The Politics of Academia — The Life of an Adjunct Professor

Tonight on PBS Newshour the story of a California adjunct professor, Arik Greenberg, will be discussed.  Also, here is the story posted on the Newshour website and an excerpt:

Adjunct professors now make up half of all college faculties, and 76 percent of instructional positions are filled on a contingent basis, according to the American Association of University Professors’ annual report on the “economic status of the profession.” There’s no starker way to consider adjuncts’ economic status than to hear that they’re paid an average of $2,000-$3,000 per class, with few to no benefits. At SUNY New Paltz, for example, between 1979 and 2008, adjunct pay has fallen 49 percent, while salaries for college presidents have increased 35 percent. The plight of adjuncts — what we’re calling “adjunctivitis” — is the subject on our upcoming Making Sense report.

In Shadow Campus, my debut novel after 9 nonfiction books mostly on workplace politics, one of the lead characters is an adjunct professor. The way he is treated, the feeling of being a second class citizen, low pay despite total commitment to his students are part of the political climate of academia all too familiar to many of our most talented teachers.

Shadow Campus is also a story of a young female professor’s contentious bid for tenure at a university where the emphasis is on “fit” rather than competence.  Her unwillingness to accept this, like Arik’s real-life refusal to accept his plight of “adjunctivitis,” launches a set of events leading to her near demise.  For Meg Doherty the issue, like being an adjunct, is being a woman for whom “fit” is a difficult criteria to define.  It’s fiction with a dose of reality at its core — an insider’s look at the underside of politics — not just in academia but where so many of us work.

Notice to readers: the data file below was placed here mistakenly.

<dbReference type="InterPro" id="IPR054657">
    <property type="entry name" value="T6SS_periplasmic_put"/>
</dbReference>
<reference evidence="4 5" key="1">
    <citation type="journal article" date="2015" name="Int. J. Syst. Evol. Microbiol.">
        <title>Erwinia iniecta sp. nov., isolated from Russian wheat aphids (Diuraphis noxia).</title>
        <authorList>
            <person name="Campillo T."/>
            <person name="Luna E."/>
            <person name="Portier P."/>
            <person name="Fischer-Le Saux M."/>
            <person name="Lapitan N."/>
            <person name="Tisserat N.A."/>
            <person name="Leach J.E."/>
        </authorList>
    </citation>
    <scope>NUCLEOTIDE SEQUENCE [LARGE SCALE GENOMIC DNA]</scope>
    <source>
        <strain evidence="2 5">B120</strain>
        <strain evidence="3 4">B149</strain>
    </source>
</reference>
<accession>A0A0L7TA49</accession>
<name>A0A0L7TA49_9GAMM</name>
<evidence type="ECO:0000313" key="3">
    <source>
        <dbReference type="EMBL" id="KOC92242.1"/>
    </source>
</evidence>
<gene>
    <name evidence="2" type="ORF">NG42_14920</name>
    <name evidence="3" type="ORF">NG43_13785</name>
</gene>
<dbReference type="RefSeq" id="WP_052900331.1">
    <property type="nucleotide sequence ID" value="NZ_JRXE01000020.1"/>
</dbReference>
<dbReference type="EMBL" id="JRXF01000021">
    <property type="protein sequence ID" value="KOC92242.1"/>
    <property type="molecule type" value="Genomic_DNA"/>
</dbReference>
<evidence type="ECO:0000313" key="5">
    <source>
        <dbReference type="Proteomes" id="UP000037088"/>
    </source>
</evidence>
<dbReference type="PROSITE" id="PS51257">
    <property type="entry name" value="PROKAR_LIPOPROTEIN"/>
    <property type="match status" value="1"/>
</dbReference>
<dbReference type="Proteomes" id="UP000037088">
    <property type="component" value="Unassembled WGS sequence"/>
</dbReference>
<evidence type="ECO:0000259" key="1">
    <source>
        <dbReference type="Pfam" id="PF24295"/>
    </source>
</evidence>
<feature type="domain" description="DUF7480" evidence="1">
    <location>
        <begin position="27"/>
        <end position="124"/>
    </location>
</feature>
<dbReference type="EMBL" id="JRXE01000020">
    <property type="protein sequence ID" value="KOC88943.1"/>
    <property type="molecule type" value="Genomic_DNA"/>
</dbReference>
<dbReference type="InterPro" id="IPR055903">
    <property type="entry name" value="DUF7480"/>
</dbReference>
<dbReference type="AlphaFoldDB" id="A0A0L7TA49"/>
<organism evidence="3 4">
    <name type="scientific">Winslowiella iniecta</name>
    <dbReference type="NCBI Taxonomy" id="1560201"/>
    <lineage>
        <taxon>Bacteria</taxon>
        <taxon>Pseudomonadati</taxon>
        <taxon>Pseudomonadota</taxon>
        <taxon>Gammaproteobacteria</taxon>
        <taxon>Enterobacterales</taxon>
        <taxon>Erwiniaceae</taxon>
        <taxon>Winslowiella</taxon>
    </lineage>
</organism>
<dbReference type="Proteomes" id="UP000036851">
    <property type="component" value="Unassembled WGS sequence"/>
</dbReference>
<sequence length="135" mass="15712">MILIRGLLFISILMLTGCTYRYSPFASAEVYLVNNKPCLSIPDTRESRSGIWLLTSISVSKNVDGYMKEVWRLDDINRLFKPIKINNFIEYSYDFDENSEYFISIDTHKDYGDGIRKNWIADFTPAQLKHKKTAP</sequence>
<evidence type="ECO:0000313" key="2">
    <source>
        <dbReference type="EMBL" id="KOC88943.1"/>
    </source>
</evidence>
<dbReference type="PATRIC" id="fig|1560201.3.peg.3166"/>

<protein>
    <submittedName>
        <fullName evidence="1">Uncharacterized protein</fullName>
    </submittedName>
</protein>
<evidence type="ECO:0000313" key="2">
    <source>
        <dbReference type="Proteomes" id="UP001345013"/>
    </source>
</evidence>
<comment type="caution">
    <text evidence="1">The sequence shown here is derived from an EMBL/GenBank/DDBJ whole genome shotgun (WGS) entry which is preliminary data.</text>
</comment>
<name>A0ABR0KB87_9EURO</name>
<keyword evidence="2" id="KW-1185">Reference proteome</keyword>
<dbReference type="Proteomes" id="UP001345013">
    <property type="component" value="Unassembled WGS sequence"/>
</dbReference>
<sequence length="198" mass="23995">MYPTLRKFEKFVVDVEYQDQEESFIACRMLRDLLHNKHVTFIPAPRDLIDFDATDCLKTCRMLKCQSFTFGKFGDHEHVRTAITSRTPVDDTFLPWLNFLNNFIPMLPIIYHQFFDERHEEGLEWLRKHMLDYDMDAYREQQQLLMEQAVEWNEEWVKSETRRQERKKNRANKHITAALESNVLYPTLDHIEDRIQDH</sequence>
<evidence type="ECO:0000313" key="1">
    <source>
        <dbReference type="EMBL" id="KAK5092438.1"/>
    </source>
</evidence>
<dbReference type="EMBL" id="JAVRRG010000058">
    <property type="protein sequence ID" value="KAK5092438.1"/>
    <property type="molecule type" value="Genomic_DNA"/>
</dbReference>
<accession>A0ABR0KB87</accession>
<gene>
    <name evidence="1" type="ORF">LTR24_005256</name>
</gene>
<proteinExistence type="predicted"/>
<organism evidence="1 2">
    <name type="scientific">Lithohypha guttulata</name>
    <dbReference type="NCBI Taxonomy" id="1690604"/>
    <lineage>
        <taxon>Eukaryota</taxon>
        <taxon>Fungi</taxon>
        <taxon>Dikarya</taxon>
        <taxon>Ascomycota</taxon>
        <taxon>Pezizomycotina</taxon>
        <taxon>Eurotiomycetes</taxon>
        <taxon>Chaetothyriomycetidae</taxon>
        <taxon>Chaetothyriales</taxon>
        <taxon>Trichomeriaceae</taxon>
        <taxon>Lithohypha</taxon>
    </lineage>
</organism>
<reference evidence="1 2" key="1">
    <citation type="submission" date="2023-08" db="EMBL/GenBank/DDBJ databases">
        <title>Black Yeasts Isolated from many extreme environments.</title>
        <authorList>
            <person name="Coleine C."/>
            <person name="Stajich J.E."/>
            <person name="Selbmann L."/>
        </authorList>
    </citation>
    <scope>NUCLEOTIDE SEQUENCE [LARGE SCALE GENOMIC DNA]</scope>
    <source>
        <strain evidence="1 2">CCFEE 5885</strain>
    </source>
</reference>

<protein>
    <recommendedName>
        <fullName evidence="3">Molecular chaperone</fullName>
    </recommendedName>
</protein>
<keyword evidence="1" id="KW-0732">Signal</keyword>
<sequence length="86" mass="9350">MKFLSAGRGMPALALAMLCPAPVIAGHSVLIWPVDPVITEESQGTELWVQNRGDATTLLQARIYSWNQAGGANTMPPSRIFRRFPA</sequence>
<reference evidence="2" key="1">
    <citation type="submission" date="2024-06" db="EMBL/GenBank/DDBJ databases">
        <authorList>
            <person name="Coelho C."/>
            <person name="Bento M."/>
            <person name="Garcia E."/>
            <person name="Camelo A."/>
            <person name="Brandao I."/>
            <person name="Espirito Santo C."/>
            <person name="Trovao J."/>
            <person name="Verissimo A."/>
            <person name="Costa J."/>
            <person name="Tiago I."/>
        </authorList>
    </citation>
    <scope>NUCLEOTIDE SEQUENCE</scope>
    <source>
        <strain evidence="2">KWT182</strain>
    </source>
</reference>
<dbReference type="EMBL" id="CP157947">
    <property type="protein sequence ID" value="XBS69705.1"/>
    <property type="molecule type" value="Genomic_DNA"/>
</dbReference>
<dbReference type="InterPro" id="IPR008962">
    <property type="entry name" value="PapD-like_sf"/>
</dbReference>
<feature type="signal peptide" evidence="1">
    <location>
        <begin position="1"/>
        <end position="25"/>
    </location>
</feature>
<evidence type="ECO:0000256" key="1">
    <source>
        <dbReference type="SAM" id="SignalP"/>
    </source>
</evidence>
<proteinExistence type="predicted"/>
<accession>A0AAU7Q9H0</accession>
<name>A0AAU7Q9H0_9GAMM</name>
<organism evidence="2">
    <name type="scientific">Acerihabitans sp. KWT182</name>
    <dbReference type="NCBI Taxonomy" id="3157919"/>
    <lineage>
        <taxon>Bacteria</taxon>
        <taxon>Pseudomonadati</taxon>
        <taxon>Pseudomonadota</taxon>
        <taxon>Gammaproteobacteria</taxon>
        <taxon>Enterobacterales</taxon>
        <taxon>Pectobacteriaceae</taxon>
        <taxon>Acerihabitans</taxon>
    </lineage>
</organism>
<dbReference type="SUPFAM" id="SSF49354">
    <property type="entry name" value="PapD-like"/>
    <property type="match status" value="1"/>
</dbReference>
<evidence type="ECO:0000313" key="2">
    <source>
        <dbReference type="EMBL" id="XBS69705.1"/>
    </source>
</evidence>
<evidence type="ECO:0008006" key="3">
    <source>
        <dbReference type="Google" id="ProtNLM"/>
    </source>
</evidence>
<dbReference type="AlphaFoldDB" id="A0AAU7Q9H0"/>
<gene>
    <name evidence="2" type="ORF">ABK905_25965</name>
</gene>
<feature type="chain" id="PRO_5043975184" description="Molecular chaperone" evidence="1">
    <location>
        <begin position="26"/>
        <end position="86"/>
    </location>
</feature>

I created the character, Rashid because I have worked with so many excellent adjunct professors. They are often better teachers than tenure track faculty. It’s important that colleges and universities reward skill and dedication, provide insurance benefits and pay salaries that reflect quality non-tenure track faculty work. Research would not be possible without the excellent teachers who build university reputations and also make it possible for those who pursue the publication/research route to have the time needed to do so

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